So, although Kiel and Flensburg complain about the tough calendar they have, to play every week in a league like the Bundesliga, where the 18th-placed team can beat the top side, hardens and strengthens every player.

The tactics

Flensburg hope to play their high-speed, counter-attacking strategy against Vardar. Against Brest's concrete defensive wall, including a highly-efficient reverse gear, they had enormous problems, but Vardar will play more offensive, which will make things easier for SG.

If Vardar want to go the same speed, a flood of goals can be expected - and the more goals scored, the bigger the advantage for Flensburg.

Kiel and Barcelona know each other so well - and one can think that none of them could surprise the other with any tactical strategy. Flensburg thought the same in the German Cup final - and were beaten by Kiel's tactic to use left wing Rune Dahmke as playmaker, which confused the Flensburg defence.

Especially because spiritual leader Domagoj Duvnjak will be out against Barcelona, coach Alfred Gislason will implement a tactic that will put responsibility on many more shoulders, like on those of Nikola Bilyk and Lukas Nilsson. The varieties of attack for THW are huge, and also include line player Patrick Wiencek being back in top form.

The special situation of both sides

Kiel had been under full pressure after a quite shaky season so far, particularly on international ground. The fans were booing and coach Gislason had been criticised as never before since taking over at THW in 2008 - though he has taken 19 titles with Kiel since his appointment. The fans at Kiel are spoilt by success and they could forgive one season without a trophy, but not two.

Now, THW are extremely boosted by winning the German Cup two weeks ago, ending a 46-month trophy drought and making their fans extremely happy. All pressure is gone, and the Zebras are unleashed.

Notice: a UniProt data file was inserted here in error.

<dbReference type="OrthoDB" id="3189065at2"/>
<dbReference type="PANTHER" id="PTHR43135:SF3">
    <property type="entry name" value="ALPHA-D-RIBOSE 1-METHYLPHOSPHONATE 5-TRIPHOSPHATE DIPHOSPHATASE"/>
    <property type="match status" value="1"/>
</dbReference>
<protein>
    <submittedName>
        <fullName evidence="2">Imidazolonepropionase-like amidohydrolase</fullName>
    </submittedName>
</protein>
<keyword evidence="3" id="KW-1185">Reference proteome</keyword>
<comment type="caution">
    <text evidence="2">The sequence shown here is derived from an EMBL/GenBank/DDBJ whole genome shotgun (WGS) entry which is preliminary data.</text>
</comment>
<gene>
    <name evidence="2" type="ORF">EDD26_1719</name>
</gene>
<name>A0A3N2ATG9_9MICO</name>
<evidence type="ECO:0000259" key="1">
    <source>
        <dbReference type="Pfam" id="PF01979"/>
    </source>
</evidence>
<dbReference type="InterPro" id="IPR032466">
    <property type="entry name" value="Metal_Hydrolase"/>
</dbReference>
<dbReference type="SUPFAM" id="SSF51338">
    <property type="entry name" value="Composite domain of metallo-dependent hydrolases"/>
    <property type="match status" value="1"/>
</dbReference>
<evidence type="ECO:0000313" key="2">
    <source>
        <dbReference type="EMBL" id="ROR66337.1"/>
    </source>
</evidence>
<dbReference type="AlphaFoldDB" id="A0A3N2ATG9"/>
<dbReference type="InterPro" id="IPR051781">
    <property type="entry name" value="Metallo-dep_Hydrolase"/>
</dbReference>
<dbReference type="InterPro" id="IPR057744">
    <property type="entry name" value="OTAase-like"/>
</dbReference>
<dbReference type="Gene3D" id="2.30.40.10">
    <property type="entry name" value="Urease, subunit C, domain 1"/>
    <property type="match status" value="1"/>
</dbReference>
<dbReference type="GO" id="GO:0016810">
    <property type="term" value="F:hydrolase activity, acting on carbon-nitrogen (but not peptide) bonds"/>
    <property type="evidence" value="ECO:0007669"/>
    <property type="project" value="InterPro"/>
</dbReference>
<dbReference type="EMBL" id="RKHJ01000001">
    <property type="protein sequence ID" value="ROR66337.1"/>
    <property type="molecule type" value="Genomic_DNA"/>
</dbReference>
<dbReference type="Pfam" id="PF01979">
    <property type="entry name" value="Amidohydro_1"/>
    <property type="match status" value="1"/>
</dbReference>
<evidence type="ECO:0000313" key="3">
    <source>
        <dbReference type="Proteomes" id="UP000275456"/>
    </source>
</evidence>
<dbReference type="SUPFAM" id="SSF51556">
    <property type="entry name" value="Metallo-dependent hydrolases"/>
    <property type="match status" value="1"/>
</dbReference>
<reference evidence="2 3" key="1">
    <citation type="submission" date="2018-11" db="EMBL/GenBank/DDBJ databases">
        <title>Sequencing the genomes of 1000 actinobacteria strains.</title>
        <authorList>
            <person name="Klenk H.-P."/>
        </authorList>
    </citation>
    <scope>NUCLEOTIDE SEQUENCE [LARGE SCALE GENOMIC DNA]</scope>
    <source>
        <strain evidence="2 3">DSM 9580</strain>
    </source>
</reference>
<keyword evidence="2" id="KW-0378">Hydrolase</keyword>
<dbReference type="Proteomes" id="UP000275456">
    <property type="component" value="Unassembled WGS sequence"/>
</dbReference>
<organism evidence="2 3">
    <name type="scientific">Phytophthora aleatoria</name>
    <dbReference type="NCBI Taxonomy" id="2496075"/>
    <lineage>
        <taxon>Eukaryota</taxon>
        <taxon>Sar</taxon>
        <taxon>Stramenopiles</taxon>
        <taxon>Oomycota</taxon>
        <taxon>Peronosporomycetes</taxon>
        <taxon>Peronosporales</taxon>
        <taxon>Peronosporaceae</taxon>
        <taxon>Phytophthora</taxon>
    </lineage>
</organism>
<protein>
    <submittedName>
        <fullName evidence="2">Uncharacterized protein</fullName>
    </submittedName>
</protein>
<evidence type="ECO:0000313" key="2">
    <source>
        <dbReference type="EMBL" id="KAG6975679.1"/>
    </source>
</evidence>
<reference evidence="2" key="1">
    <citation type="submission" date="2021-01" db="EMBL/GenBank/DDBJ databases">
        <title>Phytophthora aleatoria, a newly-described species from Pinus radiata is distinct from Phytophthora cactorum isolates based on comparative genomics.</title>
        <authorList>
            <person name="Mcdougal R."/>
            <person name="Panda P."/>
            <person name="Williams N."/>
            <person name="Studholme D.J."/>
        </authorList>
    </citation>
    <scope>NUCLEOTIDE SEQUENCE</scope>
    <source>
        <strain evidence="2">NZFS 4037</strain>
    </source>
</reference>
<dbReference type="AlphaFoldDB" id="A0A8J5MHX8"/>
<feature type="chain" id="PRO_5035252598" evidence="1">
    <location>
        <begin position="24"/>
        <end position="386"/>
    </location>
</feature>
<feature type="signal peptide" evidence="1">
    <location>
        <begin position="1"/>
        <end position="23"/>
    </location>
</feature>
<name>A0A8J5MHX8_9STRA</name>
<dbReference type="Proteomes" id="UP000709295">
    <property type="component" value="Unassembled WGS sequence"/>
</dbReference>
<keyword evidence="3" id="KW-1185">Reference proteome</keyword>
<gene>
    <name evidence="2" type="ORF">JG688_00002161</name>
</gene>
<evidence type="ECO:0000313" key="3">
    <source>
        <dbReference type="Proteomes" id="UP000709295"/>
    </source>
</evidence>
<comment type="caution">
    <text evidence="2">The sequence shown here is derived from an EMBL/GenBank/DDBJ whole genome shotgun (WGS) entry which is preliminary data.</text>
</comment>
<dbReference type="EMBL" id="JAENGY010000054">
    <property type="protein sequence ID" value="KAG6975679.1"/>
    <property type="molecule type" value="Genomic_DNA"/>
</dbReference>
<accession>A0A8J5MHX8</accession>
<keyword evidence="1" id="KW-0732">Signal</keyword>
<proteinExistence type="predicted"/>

The turning point of the whole season was booking their VELUX EHF Champions League Quarter-final spot with a Last 16 second leg win at Mannheim, followed by a highly strong cup weekend. Kiel are back to winning ways, and based on past experiences when the steam train is running, you cannot stop it.

Flensburg are on a farewell tour for coach Ljubomir Vranjes. Players and management will do all they can to sweeten the end of his eleven years at the club. They can do this by doing two things - winning just their second ever German championship, and booking a ticket to Cologne in their tie against Vardar.

Their determination to end on a high will have been boosted after missing their first chance to win a domestic trophy, in the German Cup final against Kiel.

So, see you in Cologne SG and THW. Looking forward to meeting you there again!

Björn Pazen has huge experience in reporting for handball. Since 2005, he has covered all major handball events from European to World Championships, and Olympic Games to all top club competitions.

Björn started his career as a newspaper journalist in Germany, becoming editor in chief for the sports desk.

He reported for German and international handball magazines alongside his other duties.

He is part of the EHF media team for club and national team competitions and member of the AIPS Handball Commission.

At the 2008 Olympic Games in Beijing he was the IHF media representative, at the 2012 London Olympic Games he was the Sport Information Specialist for Handball at the Olympic News Service.


TEXT: Björn Pazen / ap